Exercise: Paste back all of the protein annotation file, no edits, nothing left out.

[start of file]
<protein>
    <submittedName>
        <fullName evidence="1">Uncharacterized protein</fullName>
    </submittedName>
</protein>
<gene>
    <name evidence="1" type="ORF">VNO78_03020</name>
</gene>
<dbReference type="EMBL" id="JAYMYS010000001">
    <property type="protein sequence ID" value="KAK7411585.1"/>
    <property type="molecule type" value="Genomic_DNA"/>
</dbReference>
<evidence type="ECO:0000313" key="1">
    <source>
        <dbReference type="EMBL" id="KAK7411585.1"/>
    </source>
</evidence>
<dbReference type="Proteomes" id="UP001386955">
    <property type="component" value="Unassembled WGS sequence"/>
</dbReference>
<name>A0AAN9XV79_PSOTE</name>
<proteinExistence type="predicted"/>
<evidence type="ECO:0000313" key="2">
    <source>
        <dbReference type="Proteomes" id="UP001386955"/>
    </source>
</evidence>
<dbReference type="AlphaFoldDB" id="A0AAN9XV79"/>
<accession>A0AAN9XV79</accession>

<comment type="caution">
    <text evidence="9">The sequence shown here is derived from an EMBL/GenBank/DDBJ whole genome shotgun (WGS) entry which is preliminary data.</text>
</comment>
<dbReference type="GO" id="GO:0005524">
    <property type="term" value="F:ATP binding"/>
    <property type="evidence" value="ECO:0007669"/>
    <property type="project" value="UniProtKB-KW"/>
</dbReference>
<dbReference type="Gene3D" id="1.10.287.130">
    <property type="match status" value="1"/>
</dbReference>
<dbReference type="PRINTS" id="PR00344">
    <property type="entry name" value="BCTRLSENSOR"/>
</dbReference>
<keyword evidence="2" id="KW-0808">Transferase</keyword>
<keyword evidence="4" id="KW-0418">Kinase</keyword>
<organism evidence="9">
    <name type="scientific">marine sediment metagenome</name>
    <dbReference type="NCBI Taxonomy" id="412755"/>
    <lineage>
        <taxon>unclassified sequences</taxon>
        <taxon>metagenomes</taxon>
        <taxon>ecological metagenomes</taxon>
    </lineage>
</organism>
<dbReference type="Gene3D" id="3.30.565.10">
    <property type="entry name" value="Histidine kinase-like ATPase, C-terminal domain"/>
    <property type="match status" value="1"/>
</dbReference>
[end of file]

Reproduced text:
<protein>
    <submittedName>
        <fullName evidence="1">Uncharacterized protein</fullName>
    </submittedName>
</protein>
<gene>
    <name evidence="1" type="ORF">VNO78_03020</name>
</gene>
<dbReference type="EMBL" id="JAYMYS010000001">
    <property type="protein sequence ID" value="KAK7411585.1"/>
    <property type="molecule type" value="Genomic_DNA"/>
</dbReference>
<evidence type="ECO:0000313" key="1">
    <source>
        <dbReference type="EMBL" id="KAK7411585.1"/>
    </source>
</evidence>
<dbReference type="Proteomes" id="UP001386955">
    <property type="component" value="Unassembled WGS sequence"/>
</dbReference>
<name>A0AAN9XV79_PSOTE</name>
<proteinExistence type="predicted"/>
<evidence type="ECO:0000313" key="2">
    <source>
        <dbReference type="Proteomes" id="UP001386955"/>
    </source>
</evidence>
<dbReference type="AlphaFoldDB" id="A0AAN9XV79"/>
<accession>A0AAN9XV79</accession>

<comment type="caution">
    <text evidence="9">The sequence shown here is derived from an EMBL/GenBank/DDBJ whole genome shotgun (WGS) entry which is preliminary data.</text>
</comment>
<dbReference type="GO" id="GO:0005524">
    <property type="term" value="F:ATP binding"/>
    <property type="evidence" value="ECO:0007669"/>
    <property type="project" value="UniProtKB-KW"/>
</dbReference>
<dbReference type="Gene3D" id="1.10.287.130">
    <property type="match status" value="1"/>
</dbReference>
<dbReference type="PRINTS" id="PR00344">
    <property type="entry name" value="BCTRLSENSOR"/>
</dbReference>
<keyword evidence="2" id="KW-0808">Transferase</keyword>
<keyword evidence="4" id="KW-0418">Kinase</keyword>
<organism evidence="9">
    <name type="scientific">marine sediment metagenome</name>
    <dbReference type="NCBI Taxonomy" id="412755"/>
    <lineage>
        <taxon>unclassified sequences</taxon>
        <taxon>metagenomes</taxon>
        <taxon>ecological metagenomes</taxon>
    </lineage>
</organism>
<dbReference type="Gene3D" id="3.30.565.10">
    <property type="entry name" value="Histidine kinase-like ATPase, C-terminal domain"/>
    <property type="match status" value="1"/>
</dbReference>